Executable Code Examples

RSpec provides a Domain Specific Language with which you can express executable examples of the expected behaviour of your code.

Imagine that you were talking to a customer requesting software for her bank. Part of that conversation might well look like this:

You:      Describe an account when it is first created.
Customer: It should have a balance of $0.

Here’s how we express that conversation in RSpec:

describe Account, "when first created" do
  it "should have a balance of $0" do
    ...
  end
end

The describe() method returns an ExampleGroup class, which contains a group of examples of a particular behaviour of the system that you wish to describe.

The it() method returns an instance of the ExampleGroup in which that example is run.

When you run this example, RSpec can provide a report like this:

Account when first created
- should have a balance of $0

before() and after()

You can use before() and/or after() to define code that executes before and after each example or only once per ExampleGroup:

describe Thing do
  before(:all) do
    # This is run once and only once, before all of the examples
    # and before any before(:each) blocks.
  end

  before(:each) do
    # This is run before each example.
  end

  before do
    # :each is the default, so this is the same as before(:each)
  end

  it "should do stuff" do
    ...
  end

  it "should do more stuff" do
    ...
  end

  after(:each) do
    # this is after each example
  end
  
  after do
    # :each is the default, so this is the same as after(:each)
  end

  after(:all) do
    # this is run once and only once after all of the examples
    # and after any after(:each) blocks
  end
  
end

Warning: The use of before(:all) and after(:all) is generally discouraged because it introduces dependencies between the Examples. Still, it might prove useful for very expensive operations if you know what you are doing.

Helper Methods

You can write helper methods directly within an Example Group:

describe "..." do

  it "..." do
    helper_method
  end
  
  def helper_method
    ...
  end

end

Reusable Helper Methods

You can include helper methods in multiple ExampleGroups by expressing them within a module, and then including that module in your ExampleGroup:

module AccountExampleHelperMethods
  def helper_method
    ...
  end
end

describe "A new account" do
  include AccountExampleHelperMethods
  before do
    @account = Account.new
  end

  it "should have a balance of $0" do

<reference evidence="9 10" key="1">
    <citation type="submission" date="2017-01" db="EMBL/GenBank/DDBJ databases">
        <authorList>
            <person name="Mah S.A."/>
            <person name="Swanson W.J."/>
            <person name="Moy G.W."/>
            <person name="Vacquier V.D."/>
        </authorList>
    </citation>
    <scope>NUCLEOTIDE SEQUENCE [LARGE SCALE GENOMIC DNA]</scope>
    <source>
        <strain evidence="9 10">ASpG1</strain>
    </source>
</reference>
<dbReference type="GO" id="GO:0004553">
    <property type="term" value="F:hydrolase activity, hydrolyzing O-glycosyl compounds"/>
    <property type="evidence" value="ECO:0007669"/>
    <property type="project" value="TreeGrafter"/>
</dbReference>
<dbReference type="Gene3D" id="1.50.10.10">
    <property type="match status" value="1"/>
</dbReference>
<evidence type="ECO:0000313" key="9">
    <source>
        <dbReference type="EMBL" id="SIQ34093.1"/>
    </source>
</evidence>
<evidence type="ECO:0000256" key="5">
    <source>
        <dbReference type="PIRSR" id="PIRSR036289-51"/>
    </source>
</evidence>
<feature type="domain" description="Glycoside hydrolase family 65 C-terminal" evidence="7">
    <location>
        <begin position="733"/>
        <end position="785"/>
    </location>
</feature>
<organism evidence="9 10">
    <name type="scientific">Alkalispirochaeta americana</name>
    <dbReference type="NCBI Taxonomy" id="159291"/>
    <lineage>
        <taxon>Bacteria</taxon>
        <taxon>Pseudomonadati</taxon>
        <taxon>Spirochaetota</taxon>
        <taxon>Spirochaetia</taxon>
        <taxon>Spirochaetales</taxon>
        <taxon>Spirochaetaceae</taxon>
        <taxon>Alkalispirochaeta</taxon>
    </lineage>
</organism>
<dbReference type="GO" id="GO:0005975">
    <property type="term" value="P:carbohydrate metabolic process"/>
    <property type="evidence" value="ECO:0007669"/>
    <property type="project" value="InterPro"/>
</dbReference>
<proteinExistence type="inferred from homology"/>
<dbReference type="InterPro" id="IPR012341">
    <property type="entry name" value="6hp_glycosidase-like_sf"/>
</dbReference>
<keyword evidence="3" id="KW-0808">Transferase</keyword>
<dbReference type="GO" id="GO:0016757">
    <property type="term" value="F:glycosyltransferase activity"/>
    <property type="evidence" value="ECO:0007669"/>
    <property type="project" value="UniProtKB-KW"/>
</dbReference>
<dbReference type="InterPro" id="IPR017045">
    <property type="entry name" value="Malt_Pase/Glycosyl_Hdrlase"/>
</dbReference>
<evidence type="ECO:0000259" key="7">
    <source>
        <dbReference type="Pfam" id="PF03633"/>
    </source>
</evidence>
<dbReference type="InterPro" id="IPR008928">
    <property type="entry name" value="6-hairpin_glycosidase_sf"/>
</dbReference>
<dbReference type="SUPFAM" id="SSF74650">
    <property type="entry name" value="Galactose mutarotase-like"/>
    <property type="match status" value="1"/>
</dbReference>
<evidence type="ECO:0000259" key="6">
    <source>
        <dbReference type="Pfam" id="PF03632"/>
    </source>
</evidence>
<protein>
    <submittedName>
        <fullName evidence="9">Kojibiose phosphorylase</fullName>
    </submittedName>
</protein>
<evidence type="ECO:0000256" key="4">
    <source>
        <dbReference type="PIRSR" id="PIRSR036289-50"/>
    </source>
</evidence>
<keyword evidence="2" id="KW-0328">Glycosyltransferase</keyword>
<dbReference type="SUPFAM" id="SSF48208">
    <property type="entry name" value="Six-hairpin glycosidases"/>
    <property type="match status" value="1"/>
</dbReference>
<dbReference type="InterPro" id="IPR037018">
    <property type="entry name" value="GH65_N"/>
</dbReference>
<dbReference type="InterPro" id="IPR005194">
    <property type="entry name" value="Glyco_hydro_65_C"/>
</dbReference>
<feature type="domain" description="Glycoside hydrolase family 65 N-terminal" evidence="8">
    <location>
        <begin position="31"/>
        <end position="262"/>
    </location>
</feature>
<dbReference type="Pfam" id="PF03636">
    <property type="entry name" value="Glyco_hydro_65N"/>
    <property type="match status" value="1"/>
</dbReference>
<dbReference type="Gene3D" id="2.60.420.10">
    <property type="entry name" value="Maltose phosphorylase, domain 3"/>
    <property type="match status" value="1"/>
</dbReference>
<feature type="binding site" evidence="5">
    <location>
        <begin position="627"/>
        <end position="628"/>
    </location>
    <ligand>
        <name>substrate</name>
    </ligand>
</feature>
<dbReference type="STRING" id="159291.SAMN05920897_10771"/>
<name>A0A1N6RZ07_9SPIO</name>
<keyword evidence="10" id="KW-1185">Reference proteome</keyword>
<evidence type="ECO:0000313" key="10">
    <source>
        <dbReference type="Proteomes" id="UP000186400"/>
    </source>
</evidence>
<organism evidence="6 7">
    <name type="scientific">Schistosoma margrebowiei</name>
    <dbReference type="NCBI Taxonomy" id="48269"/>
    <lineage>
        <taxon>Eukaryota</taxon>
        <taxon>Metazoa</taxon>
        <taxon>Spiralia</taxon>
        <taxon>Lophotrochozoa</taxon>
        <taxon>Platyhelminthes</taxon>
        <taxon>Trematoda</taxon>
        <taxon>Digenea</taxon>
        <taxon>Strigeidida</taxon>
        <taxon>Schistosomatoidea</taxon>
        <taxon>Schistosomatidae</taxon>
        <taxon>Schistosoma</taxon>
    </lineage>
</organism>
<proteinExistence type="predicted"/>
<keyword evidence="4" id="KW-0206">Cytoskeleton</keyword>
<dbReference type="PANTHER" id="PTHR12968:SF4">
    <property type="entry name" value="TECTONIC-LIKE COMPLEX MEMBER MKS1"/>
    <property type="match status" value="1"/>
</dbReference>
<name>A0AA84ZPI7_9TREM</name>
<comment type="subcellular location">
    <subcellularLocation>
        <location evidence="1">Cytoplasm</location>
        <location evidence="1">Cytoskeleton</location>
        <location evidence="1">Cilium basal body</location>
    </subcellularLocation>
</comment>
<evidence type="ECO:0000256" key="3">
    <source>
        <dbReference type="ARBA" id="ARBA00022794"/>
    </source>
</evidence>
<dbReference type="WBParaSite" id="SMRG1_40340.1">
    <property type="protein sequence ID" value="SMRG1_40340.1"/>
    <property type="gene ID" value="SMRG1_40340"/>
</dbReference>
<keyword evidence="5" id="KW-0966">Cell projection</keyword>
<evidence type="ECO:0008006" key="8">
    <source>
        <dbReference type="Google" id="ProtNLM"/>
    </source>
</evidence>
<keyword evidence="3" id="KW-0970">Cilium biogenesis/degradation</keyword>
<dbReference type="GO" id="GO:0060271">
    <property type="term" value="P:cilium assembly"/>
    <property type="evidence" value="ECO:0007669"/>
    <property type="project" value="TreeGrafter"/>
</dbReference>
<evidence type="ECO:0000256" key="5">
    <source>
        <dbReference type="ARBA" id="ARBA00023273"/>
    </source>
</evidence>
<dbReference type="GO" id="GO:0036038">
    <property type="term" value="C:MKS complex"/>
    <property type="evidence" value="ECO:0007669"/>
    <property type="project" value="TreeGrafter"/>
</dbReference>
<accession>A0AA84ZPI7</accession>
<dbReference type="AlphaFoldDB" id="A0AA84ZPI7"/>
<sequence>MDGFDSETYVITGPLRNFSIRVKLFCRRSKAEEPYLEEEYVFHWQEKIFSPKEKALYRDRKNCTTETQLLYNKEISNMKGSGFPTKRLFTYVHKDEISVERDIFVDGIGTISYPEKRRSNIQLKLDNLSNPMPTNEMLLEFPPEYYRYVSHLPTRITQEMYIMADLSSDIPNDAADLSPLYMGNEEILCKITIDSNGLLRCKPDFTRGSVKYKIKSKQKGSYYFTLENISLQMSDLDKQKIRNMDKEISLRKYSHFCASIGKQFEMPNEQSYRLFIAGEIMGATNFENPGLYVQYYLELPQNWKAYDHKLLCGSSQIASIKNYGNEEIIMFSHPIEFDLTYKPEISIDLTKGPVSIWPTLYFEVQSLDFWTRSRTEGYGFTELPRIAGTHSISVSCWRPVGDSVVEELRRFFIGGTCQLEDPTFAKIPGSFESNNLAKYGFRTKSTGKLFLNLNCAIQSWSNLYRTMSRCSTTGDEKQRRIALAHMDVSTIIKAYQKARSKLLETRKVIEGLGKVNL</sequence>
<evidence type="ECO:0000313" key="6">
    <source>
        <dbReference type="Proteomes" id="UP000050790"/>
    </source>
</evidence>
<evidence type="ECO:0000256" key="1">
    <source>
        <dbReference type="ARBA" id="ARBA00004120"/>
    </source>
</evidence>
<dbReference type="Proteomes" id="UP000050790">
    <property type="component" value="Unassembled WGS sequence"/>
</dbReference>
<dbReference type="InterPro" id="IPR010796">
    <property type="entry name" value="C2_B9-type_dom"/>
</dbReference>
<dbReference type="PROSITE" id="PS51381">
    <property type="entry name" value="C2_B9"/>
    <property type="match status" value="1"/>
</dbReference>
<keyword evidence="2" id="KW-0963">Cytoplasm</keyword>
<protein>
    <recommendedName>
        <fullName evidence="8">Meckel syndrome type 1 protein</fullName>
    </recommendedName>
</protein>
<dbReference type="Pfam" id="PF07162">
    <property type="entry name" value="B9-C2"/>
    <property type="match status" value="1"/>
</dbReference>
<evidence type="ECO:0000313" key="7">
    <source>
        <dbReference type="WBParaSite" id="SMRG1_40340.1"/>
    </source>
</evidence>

helper_method
    @account.balance.should eql(Money.new(0, :dollars))
  end
end

Shared Example Groups

You can create shared example groups and include those groups into other groups.

Suppose you have some behavior that applies to all editions of your product, both large and small.

First, factor out the “shared” behavior:

shared_examples_for "all editions" do
  it "should behave like all editions" do
  end
end

then when you need define the behavior for the Large and Small editions,
reference the shared behavior using the it_should_behave_like()
method.

describe "SmallEdition" do
  it_should_behave_like "all editions"

  it "should also behave like a small edition" do
  end
end

describe "LargeEdition" do
  it_should_behave_like "all editions"

  it "should also behave like a large edition" do
  end
end

it_should_behave_like will search for an ExampleGroup by its
description string, in this case, “all editions”

All of the following are included from a shared group:

Shared example groups may not extend classes.

Multiple shared example groups may be referenced in one (non-shared) group.

Shared example groups may be included in other shared groups:

shared_examples_for "All Employees" do
  it "should be payable" do
    @employee.should respond_to(:calculate_pay)
  end
end

shared_examples_for "All Managers" do
  it_should_behave_like "All Employees"
  it "should be bonusable" do
    @employee.should respond_to(:apply_bonus)
  end
end

describe Officer do
  before(:each) do
    @employee = Officer.new
  end

  it_should_behave_like "All Managers"

  it "should be optionable" do
    @employee.should respond_to(:grant_options)
  end
end

$ spec officer_spec.rb

Officer
- should be payable
- should be bonusable
- should be optionable

Pending Examples

There are three ways to mark an example as “pending.”

Leave out the block:

it "should say foo"

The output will say PENDING (Not Yet Implemented).

Use the pending method with no block:

it "should say foo" do
  pending("get the vocal chords working")
  subject.should say("foo")
end

The output will say PENDING (get the vocal chords working).

Use the pending method with a block:

it "should say foo" do
  pending("get the vocal chords working") do
    subject.should say("foo")
  end
end

The output will say PENDING (get the vocal chords working), and the example will fail telling you to it is FIXED as soon as the body of the block raises no errors.